Part 2, project 2, exercise 3: Still life with natural objects (step 1: choosing a subject and artist research)

Updated on 26 February 2017 (Harvard referencing).

24 April 2016. Since I had already chosen flowers for Assignment 1 I was advised by the study guide to skip exercise 2 to go straight to painting natural objects.

Again, as always, I feel some inner resistance when having to put together random objects in order to display them as a still life. What I want to do is tell a story, even if the task is only keen observation of form, light and composition. So I gave the fruit basket and vegetable drawer a wide berth, collected and then discarded twigs, cones and snail shells, and half eaten breakfast eggs, and in my mind always came back to the study guide suggestion of painting rock crystals. I have a few of these, which we picked up on some mountaineering trips in the Hohe Tauern mountain range. While going through my small collection of rocks and crystals I also came across three specimens, which are, to me, so interesting regarding their surface appearance, provenance and history of formation that I could not resist choosing them for the exercise:
I have now a highly irregular, iridescent and near black piece of pumice, filled with holes formed by volcanic gas, which we found on a lava field near mount Teide on Tenerife, a 10 cm long cylindrical piece of petrified wood (which is at least what we think it is) from Australia, which is yellowish-pink in colour, as well as a piece of cream-white probably coral I inherited from my grandfather and whose ends are extremely worn, so that it looks well-rounded overall (Fig. 1):

Apart from the personal stories connected with the pieces, there is geology and biology to consider, if I am to create a painted still life story. So here I am with a real opportunity to go through a staged process. I just hope that I can force myself to a considerate approach.

First of all, since two of these objects are not what the study guide would call simple forms, while at the same time sharing a lack of colour, I will want a carefully chosen coloured background to emphasize the characteristics of my objects. The matter is whether I want the background to be part of the story, e.g. in its simplest form telling something about the place of formation of each of the three objects. What I could do is to create an abstract background layer in a way I saw in an exhibition of paintings by Herbert Stejskal earlier this year (Lacher-Bryk, 2016), but much more reduced, as e.g. in Anon (n.d.) or Guedez (n.d.). I like the strong lines delineating the boundaries of each coloured area, but I guess that just these lines would not provide an interesting contrast, but would rather suffocate the delicate structures of my objects. On the other hand, I do not want the still life to look like a display in a jeweller’s shop window with the items lying on a nice piece of cloth, satin or velvet, or whatever, or on an indifferent background as e.g. in this painting by Paolo Porpora (1617-1673, Italy) (Fig. 2):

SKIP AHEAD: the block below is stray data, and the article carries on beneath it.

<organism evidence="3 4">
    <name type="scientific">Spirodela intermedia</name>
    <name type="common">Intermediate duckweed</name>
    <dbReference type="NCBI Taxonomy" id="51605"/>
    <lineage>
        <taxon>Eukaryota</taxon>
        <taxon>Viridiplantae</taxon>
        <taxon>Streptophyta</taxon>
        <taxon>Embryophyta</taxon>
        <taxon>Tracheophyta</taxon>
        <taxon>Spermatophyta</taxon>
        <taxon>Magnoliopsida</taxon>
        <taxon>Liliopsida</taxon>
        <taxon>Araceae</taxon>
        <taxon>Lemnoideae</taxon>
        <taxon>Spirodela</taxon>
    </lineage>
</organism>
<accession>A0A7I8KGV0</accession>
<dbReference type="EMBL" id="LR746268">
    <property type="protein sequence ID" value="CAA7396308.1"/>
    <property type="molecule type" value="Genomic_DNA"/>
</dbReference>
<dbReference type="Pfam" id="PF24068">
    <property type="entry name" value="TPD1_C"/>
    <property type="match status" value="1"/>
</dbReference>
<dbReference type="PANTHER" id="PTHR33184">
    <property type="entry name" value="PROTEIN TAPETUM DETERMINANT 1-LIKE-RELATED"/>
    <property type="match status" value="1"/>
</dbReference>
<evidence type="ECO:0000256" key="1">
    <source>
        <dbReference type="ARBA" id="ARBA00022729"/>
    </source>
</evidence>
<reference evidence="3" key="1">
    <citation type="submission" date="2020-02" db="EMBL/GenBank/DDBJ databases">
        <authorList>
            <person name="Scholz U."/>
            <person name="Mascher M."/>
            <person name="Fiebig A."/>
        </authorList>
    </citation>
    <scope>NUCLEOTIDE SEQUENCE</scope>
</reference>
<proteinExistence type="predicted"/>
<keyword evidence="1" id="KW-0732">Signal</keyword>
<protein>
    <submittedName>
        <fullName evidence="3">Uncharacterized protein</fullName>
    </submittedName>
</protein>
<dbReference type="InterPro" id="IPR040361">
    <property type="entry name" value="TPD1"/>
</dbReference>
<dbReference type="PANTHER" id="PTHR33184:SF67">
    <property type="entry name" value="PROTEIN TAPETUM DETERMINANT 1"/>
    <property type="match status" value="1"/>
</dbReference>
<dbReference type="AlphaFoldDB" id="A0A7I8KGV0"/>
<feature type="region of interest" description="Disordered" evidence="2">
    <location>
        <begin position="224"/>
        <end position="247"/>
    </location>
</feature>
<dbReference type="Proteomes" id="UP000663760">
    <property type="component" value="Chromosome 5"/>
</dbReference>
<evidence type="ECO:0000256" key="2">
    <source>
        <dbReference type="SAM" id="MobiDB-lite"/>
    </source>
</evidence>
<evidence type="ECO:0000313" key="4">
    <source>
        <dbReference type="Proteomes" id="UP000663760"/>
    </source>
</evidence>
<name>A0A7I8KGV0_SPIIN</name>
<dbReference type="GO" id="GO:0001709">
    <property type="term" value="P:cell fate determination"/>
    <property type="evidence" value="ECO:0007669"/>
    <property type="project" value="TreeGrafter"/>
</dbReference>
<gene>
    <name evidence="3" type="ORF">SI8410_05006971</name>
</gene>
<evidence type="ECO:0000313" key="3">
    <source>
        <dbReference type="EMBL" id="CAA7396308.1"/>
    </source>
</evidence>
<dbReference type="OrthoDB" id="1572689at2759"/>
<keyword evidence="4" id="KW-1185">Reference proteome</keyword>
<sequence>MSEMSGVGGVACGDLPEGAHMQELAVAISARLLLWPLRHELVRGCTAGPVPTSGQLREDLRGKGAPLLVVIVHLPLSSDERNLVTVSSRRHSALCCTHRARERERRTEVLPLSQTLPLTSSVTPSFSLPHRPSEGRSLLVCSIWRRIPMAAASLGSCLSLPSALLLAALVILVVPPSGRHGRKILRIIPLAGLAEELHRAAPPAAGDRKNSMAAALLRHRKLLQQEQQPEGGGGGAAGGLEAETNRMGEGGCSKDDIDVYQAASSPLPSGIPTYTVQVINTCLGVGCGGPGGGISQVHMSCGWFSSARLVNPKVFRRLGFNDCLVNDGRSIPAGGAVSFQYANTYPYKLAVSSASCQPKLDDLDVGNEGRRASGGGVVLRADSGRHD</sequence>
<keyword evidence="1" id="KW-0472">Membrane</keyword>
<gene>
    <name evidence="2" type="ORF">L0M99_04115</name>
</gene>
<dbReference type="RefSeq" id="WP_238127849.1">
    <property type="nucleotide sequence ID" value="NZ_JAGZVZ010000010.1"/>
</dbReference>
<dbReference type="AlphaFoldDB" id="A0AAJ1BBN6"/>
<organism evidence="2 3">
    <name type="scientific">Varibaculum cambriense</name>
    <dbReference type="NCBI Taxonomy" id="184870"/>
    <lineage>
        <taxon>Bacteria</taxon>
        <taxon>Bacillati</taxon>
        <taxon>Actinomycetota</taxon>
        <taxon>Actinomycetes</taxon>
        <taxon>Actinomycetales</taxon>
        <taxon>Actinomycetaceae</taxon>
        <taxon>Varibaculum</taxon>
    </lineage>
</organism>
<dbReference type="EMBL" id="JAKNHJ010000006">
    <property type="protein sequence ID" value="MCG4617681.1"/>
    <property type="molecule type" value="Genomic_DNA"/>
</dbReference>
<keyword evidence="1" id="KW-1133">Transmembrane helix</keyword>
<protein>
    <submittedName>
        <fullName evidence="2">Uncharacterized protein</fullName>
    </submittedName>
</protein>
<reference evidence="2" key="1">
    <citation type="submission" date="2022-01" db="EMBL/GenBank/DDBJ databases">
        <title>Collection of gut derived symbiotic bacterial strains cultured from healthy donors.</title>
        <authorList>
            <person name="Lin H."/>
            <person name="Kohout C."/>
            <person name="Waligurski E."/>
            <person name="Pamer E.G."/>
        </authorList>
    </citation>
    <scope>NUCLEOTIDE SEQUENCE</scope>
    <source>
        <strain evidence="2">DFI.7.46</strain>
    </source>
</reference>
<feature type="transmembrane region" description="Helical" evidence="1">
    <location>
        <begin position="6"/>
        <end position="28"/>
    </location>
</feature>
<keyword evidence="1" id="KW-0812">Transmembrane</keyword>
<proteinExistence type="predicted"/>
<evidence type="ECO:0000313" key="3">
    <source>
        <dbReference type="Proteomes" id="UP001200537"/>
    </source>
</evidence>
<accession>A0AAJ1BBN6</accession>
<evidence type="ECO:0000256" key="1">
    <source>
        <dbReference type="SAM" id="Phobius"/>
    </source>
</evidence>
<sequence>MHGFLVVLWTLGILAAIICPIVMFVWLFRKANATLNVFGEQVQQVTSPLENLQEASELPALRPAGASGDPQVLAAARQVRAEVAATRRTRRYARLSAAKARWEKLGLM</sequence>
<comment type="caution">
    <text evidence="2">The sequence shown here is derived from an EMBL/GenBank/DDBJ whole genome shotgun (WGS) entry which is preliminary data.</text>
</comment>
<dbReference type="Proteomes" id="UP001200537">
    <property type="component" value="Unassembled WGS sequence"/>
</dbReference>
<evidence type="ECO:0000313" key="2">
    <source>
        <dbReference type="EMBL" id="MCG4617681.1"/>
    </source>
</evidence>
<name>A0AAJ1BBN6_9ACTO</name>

Figure 2. Paolo Porpora: Still Life with Shells, oil on canvas, [n.d.]. Source: Paolo Porpora (1617-1673) [Public Domain] via Wikimedia Commons
Also, since I quite like the strong shadows, I want to chose a background which allows them to be included in the painting.

25 April 2016. In order to start experimenting without thinking too much about a story or concept, I had a look through my collection of scrap paper, which I include in drawings and paintings now and them, and was lucky to find three pieces, which could help me with visualizing background effects regarding colour, as well as size and position of parts. What I do not want to do here, however, is to take a shortcut and use the paper to make a collage. I want to paint all parts, because I know I need the experience. Here are a few photos I took while testing a first setup. To start, I took photos with each rock on similar and contrasting background colours and tones. See the results in the three photos below (Fig. 3, 4 and 5):